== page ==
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FFNZ Survey Reveals Huge Rates Increases

FFNZ Survey Reveals Huge Rates Increases

Local authority rates increases averaging 7-8 percent over the next three years highlight the need for urgent change to the way local government is funded, said Don Nicolson, Federated Farmers’ Vice President.

Mr Nicolson was commenting on a Federation analysis of 83 city, district, and regional council draft long-term council community plans[1].

“On a nationwide basis, rates revenue will increase by 7.7 percent in 2006/07, 8.3 percent in 2007/08 and 7.4 percent in 2008/09, increases are well in excess of both inflation and population growth and coincide with an economic downturn,” said Mr Nicolson.

For the coming year, 30 of the 85 councils intend to increase their rates revenue by more than 10 percent, with six of the 30 set to increase by more than 20 percent (four of them regional councils). Rates rises over the next three years will be higher in the South Island compared to the North Island and higher for regional councils compared to territorial local authorities.

“Although the long-term plans have ten-year horizons, we confined our analysis to the next three years. Beyond that period most local authorities forecast only small annual increases and if previous experience is anything to go by these forecasts will quickly become redundant as new spending decisions are made,” said Mr Nicolson.

“Councils blame the rates increases on inflation in the construction sector pushing up infrastructure costs and central government imposing new responsibilities and additional compliance costs. While they have a point, some are also choosing to increase ‘soft’ spending on largely urban-based social and cultural activities, ‘picking winners’ in terms of economic development and tourism promotion, and expecting farmers to pick up much of the tab when little or no benefit is received.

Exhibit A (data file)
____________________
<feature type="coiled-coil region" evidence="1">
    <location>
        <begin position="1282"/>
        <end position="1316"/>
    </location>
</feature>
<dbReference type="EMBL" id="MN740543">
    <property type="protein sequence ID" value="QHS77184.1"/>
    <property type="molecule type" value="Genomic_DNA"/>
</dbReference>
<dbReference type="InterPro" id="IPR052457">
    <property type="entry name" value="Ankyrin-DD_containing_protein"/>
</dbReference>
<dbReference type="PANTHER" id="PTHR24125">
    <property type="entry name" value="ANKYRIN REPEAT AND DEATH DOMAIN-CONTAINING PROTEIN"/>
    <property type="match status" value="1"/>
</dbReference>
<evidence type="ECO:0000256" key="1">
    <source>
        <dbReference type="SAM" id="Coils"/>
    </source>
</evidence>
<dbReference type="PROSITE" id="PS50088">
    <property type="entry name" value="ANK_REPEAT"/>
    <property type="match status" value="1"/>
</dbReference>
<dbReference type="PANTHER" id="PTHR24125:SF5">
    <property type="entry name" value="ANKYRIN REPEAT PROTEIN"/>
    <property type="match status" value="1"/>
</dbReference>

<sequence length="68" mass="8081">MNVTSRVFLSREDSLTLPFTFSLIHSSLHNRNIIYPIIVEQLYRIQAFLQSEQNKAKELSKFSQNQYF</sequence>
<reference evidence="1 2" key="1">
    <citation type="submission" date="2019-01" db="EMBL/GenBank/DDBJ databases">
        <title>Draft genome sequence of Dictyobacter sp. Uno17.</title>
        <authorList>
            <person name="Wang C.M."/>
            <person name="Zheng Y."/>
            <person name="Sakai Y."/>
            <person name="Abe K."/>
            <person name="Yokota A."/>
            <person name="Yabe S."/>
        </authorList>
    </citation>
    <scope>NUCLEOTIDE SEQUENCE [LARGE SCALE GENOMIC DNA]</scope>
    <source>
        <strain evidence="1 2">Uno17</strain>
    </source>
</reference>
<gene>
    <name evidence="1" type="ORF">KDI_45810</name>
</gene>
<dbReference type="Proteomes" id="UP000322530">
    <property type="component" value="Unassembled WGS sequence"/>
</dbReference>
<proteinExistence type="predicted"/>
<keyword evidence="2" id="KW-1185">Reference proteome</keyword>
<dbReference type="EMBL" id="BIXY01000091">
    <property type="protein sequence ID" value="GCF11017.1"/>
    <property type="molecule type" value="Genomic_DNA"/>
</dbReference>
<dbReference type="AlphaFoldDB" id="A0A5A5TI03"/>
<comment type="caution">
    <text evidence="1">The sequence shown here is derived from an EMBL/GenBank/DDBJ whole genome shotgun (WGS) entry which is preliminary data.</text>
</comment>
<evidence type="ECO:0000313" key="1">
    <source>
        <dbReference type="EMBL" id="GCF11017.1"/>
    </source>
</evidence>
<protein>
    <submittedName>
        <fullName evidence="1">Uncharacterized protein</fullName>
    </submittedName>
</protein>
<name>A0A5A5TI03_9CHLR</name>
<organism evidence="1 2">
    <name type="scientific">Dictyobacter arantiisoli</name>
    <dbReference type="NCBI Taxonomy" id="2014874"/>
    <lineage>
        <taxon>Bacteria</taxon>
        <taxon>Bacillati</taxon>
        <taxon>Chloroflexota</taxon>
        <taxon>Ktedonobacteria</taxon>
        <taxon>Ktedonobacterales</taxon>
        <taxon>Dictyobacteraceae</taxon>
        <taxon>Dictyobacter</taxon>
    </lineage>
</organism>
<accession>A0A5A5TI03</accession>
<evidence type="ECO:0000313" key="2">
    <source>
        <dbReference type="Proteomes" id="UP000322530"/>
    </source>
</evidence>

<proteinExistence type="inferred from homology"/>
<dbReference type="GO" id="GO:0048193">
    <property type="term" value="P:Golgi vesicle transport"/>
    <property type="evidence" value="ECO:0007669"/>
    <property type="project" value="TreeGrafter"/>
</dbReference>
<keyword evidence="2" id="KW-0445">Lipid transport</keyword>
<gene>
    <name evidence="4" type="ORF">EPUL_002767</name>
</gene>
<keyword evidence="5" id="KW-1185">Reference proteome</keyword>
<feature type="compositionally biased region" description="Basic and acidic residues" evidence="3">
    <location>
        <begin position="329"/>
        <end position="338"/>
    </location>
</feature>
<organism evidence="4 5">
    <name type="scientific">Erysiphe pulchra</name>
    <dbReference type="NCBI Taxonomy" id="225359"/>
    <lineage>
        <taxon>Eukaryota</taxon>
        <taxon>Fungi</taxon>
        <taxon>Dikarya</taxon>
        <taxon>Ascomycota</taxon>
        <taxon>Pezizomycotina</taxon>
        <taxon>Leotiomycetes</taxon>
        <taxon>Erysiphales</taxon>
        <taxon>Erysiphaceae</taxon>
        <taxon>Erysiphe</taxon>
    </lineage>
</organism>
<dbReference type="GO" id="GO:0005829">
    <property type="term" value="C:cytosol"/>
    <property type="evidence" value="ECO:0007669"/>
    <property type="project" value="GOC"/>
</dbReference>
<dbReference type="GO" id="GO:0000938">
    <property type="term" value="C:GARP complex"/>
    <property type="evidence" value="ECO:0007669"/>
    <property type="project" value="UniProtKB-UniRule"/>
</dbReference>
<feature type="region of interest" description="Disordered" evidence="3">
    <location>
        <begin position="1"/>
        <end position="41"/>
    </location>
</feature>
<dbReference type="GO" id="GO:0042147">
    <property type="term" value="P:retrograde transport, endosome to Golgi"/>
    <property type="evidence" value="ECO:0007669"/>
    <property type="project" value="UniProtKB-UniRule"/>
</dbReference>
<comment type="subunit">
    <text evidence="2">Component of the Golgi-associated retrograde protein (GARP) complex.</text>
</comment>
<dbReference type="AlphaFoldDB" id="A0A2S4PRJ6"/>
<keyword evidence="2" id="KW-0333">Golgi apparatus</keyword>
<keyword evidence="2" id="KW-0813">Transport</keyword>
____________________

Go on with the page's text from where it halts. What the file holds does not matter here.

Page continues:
“Federated Farmers is fighting back both locally and nationally. Locally, we are putting a big effort into draft long-term council community plans. The Federation has submitted to around 60 councils this year and we had also distributed nearly two hundred copies of Getting Rid of Ridiculous Rates – our guide on how to be heard by your council – to help individuals make their own submissions.

“The emphasis in our local advocacy is on containing rates rises and ensuring that the rates burden is shared more fairly with urban ratepayers, who tend to be the main users and beneficiaries of most council activities.

“Nationally, the Federation will be using the information we have gathered to put the case for substantive change to the way local government is funded. We need a comprehensive, first-principles review of local government funding and to find lasting alternatives to property-based rates, which are increasingly unsustainable as a way to fund people-based services.

“For example, funding of local roads is a key issue. Local roads should be funded by road users through petrol tax and road user charges – just like state highways are.

“Rates regularly feature in the top ten farm expenses and the projected increases will put further pressure on already tight operating margins. Federated Farmers will therefore continue to put a high priority on rates to get a fairer deal for our members,” said Mr Nicolson.

[1] Two of the 85 local authorities had not released their LTCCPs as at 9 June – Carterton District and Westland District.

Ends

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